Scottish Labour it to replace its traditional red rose emblem with a thistle as part of a rebranding exercise to update the party’s image.
The red rose has been the Labour Party’s logo since it was introduced by former leader Neil Kinnock in 1986.
But Scottish Labour said it would now be replaced by a red and purple thistle after feedback from voters.
The new logo will be formally unveiled by leader Anas Sarwar when the Scottish Labour conference starts on Friday.
It is understood that the rebranding will form part of efforts to modernise the party’s image and emphasise its Scottish credentials, with the new logo to be used in Labour’s campaign ahead of May’s council elections.
Labour is expected to keep the red rose elsewhere in the UK.
A spokesman for the party said: “Scottish Labour is committed to transforming our party to win back the trust of the people to Scotland.
“We’re on the the side of Scots, and hope they’ll join us so we can build the future together. To do that we need new ideas and new thinking.
“At Scottish Labour conference this week you will hear Anas Sarwar relentlessly focus on the future.”
The Scottish Conservatives said it was “laughable that Labour are wasting time on which pretty flower to use as their logo when Scottish people are far more concerned about their jobs and public services.”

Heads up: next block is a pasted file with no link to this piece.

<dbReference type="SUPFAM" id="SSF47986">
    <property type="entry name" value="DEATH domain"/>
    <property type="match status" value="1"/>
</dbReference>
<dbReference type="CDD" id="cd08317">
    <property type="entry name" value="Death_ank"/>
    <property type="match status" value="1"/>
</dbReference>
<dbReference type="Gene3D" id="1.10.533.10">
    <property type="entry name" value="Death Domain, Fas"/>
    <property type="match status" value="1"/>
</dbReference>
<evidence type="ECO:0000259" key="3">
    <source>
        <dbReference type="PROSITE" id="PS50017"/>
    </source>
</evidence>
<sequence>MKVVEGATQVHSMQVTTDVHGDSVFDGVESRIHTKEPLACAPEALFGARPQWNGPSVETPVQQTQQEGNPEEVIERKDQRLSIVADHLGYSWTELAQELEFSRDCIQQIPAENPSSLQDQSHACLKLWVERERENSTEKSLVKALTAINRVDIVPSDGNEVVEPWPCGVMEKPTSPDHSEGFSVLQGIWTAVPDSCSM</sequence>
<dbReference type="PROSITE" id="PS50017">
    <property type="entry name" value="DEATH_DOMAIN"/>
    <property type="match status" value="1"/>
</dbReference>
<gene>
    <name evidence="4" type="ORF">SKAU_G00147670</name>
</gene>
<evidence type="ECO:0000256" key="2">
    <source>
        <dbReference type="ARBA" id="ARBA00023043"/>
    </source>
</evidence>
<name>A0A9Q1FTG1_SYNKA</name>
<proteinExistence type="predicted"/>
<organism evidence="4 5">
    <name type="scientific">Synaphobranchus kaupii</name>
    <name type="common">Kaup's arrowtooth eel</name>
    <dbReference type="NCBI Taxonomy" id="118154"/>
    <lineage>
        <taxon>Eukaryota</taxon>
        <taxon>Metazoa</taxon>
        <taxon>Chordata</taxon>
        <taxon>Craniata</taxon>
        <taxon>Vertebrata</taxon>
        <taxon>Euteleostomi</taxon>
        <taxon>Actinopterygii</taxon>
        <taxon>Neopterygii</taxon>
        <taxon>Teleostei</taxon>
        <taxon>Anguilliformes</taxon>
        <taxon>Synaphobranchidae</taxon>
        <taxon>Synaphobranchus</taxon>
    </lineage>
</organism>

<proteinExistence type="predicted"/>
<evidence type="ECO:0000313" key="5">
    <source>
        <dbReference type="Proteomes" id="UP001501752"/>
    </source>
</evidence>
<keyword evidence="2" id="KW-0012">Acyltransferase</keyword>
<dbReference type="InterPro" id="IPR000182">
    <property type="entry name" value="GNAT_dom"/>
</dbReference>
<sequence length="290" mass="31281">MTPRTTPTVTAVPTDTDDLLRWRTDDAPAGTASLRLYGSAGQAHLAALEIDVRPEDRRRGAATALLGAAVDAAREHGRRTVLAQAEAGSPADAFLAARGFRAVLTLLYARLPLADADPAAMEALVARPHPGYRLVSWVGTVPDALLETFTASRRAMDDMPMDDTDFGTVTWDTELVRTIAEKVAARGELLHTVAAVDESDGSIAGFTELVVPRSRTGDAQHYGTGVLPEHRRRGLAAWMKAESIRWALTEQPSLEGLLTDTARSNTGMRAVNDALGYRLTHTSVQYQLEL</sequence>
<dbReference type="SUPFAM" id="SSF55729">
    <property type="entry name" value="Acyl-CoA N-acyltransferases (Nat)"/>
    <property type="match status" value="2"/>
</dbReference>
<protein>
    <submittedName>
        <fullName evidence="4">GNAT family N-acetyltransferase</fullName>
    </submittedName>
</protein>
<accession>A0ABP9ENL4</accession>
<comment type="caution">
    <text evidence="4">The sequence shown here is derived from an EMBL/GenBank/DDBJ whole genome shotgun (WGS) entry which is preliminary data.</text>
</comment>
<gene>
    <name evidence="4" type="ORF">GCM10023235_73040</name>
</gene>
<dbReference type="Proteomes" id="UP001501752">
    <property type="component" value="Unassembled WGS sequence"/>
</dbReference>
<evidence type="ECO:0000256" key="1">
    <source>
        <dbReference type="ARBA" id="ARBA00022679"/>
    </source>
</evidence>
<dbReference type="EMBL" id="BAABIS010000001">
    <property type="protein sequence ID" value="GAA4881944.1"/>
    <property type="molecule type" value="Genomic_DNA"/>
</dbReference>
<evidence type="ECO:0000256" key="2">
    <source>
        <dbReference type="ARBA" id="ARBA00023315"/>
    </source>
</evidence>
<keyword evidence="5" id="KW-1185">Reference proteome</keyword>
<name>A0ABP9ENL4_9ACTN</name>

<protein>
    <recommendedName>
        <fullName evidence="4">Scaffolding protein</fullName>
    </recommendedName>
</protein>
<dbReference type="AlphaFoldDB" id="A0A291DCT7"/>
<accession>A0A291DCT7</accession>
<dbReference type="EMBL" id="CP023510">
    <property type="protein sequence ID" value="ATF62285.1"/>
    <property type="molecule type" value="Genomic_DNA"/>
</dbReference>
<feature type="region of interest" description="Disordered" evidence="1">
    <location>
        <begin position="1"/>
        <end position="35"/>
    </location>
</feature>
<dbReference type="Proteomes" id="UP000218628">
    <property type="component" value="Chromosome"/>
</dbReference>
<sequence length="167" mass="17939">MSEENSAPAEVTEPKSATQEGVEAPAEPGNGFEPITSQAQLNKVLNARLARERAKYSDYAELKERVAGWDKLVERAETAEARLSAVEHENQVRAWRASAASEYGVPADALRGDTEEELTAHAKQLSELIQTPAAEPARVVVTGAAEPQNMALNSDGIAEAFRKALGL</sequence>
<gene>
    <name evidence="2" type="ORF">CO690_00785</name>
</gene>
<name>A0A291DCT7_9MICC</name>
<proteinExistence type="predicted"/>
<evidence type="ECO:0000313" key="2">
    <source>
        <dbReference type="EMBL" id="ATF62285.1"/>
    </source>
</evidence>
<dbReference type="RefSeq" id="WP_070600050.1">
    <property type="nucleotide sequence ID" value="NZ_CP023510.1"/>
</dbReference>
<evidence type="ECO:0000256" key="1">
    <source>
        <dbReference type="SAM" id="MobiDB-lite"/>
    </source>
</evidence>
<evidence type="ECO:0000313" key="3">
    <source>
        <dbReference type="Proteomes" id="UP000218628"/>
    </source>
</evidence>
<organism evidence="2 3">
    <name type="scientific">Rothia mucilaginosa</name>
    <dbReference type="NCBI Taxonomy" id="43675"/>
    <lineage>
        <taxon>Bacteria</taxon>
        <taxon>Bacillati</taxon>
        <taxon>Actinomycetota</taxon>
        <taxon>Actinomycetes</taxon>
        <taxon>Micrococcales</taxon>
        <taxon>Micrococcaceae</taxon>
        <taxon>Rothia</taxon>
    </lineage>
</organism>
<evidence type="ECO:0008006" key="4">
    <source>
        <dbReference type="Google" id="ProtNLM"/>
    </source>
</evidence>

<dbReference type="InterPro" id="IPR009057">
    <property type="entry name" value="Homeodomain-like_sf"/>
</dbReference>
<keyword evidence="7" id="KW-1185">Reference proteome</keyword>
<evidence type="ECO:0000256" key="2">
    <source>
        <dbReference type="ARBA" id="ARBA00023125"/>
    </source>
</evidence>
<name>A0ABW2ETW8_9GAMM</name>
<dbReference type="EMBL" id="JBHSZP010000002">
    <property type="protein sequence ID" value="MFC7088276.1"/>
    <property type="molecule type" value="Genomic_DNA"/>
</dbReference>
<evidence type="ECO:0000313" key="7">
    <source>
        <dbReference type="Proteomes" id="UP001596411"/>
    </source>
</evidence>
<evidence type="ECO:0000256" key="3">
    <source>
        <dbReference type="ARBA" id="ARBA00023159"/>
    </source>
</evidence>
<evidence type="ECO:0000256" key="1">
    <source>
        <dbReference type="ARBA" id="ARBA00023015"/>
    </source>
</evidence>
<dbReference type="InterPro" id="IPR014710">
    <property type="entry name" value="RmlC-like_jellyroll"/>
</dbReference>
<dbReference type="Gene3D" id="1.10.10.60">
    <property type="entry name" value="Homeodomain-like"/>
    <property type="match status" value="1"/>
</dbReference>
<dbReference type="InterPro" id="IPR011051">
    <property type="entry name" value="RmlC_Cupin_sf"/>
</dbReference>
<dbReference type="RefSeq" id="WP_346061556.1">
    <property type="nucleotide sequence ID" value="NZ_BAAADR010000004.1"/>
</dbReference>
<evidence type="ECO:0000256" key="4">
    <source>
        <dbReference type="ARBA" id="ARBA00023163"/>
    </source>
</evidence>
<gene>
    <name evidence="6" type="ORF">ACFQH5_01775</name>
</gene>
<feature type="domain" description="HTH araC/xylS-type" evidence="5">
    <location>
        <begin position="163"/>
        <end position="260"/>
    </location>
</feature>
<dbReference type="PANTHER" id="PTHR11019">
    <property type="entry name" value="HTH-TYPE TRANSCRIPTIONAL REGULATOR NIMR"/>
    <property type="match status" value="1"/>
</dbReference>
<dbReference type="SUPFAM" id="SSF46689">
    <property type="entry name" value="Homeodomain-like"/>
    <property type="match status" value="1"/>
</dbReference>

It’s not quite a “new Labour”, but this rebranding is one brick in a more substantial rebuild of the Scottish party.
Having taken the reins a matter of weeks before the Holyrood elections last year, Anas Sarwar had little chance to introduce himself to the electorate, never mind reposition the party.
And with that poll cementing Labour’s position in third place in Scottish politics, the overhaul will need to be more than cosmetic.
If Mr Sarwar is to get Labour back into contention with the SNP and the Conservatives, he needs to come up with convincing answers to the issues which left them trailing.
One of them is undoubtedly the constitution, with his party often a third wheel in a binary debate, but beyond that he needs to come up with a distinctive offering to the electorate, a concrete message about what Scottish Labour is for in 2022.
All of this clearly goes beyond swapping a rose for a thistle – and with local elections looming in May, there is little time to waste.